Judd Trump beats Peter Ebdon to become world number one

INTERNATIONAL CHAMPIONSHIP

  • Venue: Chengdu, China
  • Date: Sunday 28 October to Sunday 4 November
  • Schedule: Matches at 06:30 and 11:30 GMT

Coverage: Live scores and reports on BBC Sport website

Judd Trump moved top of the world rankings by thrashing Peter Ebdon 9-1 to reach the final of the International Championship in Chengdu, China.

The 23-year-old from Bristol raced to a 7-1 lead against an out-of-sorts Ebdon, then finished the job in the first two frames of the evening session.

Snooker's world number ones

  • Ray Reardon (May 1975 - May 1981, May 1982 - May 1983)
  • Cliff Thorburn (May 1981 - May 1982)
  • Steve Davis (May 1983 - May 1990)
  • Stephen Hendry (May 1990 - May 1998, May 2006 - May 2007)
  • John Higgins (May 1998 - May 2000, May 2007 - May 2008, May 2010 - Sep 2010, Dec 2010 - May 2011)
  • Mark Williams (May 2002 - May 2002, May 2003 - May 2004, May 2011 - Sep 2011)
  • Ronnie O'Sullivan (May 2002 - May 2003, May 2004 - May 2006, May 2008 - May 2010)
  • Neil Robertson (Sep 2010 - Dec 2010)
  • Mark Selby (Sep 2011 - Nov 2012)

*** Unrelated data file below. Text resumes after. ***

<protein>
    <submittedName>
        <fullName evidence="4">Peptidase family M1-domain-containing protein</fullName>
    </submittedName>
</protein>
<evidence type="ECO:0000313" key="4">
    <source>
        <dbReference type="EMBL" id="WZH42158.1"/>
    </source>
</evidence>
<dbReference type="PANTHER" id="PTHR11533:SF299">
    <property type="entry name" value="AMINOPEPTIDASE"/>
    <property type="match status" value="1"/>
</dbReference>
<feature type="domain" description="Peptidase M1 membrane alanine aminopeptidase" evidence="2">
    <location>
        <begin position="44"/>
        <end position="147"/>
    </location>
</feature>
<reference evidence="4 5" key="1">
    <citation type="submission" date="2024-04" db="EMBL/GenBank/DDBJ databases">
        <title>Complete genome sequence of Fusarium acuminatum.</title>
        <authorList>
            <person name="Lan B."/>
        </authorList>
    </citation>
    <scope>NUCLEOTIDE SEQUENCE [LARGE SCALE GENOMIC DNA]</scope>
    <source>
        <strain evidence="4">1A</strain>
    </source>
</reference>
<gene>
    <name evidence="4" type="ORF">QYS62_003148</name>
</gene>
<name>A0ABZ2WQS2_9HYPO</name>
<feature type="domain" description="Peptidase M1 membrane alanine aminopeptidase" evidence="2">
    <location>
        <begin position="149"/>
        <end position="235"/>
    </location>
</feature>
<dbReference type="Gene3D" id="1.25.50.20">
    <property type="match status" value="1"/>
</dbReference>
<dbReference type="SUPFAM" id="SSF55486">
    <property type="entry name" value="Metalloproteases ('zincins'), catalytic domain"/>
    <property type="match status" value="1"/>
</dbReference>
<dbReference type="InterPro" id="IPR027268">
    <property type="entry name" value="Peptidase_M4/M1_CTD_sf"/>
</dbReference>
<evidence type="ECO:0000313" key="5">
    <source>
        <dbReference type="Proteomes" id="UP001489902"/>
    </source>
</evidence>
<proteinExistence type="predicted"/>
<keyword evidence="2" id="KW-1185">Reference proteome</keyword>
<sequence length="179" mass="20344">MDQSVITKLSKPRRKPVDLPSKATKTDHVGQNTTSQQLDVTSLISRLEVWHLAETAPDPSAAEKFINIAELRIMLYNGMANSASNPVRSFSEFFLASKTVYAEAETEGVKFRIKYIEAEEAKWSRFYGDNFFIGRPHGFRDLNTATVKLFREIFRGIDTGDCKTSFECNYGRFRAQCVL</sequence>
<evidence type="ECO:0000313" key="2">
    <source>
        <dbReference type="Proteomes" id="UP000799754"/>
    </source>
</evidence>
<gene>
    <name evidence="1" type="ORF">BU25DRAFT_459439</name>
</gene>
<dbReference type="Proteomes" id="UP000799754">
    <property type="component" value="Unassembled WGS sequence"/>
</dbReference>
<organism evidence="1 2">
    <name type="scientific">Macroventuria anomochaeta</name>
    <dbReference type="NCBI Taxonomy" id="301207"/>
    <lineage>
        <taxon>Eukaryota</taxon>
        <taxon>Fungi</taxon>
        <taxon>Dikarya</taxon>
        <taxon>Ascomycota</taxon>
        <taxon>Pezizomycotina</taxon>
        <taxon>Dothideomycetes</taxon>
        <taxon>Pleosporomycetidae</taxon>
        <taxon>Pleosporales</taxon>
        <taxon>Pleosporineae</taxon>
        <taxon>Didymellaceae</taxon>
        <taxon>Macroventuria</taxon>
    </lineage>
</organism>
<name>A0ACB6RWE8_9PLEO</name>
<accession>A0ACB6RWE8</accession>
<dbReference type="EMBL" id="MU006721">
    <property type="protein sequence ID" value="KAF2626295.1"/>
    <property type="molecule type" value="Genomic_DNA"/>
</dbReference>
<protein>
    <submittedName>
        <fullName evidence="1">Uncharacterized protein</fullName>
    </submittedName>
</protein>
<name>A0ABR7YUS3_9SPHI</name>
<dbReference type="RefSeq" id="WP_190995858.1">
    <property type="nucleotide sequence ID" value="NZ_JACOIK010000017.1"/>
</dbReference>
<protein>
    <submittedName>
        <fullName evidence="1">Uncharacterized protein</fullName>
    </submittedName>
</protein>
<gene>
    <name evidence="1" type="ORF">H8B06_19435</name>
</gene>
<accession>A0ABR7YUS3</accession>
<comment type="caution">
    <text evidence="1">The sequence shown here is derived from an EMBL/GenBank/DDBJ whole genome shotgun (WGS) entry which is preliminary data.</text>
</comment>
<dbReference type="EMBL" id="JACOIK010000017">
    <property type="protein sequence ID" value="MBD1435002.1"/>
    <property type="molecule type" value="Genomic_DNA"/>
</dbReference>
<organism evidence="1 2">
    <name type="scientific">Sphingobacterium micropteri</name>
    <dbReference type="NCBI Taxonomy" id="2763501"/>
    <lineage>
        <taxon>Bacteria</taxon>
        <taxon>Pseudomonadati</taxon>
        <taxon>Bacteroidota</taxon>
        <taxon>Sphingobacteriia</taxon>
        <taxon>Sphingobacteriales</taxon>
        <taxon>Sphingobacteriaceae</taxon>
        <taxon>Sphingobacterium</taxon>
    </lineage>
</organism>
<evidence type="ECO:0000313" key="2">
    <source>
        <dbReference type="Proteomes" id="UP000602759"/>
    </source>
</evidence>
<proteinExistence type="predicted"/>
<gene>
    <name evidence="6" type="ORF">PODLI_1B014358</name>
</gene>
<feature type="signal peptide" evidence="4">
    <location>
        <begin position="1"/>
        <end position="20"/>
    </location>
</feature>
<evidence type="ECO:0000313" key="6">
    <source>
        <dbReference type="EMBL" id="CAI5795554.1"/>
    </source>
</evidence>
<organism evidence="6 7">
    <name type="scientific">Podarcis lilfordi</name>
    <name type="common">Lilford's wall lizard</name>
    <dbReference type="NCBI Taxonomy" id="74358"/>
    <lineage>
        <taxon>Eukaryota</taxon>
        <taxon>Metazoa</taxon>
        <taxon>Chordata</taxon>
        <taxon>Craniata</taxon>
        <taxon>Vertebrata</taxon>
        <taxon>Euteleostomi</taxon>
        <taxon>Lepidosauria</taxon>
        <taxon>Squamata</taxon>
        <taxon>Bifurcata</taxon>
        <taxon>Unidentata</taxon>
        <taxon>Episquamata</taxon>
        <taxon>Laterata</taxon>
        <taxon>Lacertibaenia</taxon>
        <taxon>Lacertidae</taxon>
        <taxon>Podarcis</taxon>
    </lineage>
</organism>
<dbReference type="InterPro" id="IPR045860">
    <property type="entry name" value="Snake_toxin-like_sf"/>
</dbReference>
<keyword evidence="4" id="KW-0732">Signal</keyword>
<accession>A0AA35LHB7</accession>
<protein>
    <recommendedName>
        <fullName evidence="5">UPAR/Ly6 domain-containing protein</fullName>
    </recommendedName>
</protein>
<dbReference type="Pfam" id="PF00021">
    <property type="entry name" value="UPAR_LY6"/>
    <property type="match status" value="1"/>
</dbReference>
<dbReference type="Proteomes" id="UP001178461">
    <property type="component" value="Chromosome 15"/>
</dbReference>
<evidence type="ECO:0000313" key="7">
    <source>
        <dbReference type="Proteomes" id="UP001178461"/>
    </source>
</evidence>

• Judd Trump (Nov 2012 - )

"It's a proud moment to get to number one," said Trump. "It's been a long road to get there."

Trump will meet either Neil Robertson or Shaun Murphy in Sunday's final.

"It will be tough either way in the final. I've got a better record against Shaun and it might be a more free-flowing game against him," Trump told the World Snooker website.  "The way I feel, I fancy beating both of them."

The first staging of the tournament in Chengdu, China carries a winners' cheque of £125,000.

Trump needed a final-frame decider to edge out fellow left-hander Mark Allen in Thursday's quarter-finals, but was ruthless against China Open winner Ebdon, who received an early warning from the referee for conceding a frame before needing snookers.

Ebdon cut Trump's lead to 3-1 with the only century break of the match but Trump chipped away by punishing his fellow Englishman's many mistakes with seven breaks of 50 or more.

"Peter didn't play his natural game. At the start of the match he was trying to put me off and put me out of my rhythm," added Trump.

"I told myself before the match to stay patient and wait for my chances. In the end he bogged himself down for the first couple of frames.

"Then he made a century in reasonable time. When he plays his normal game instead of trying to slow people down he's a better player."

Ebdon briefly threatened a fightback in the evening session, but missed a regulation red in the ninth frame to let Trump in for a clearance.

Then, with a run of 63, Trump ensured he would become only the 10th man to hold top spot since the rankings began.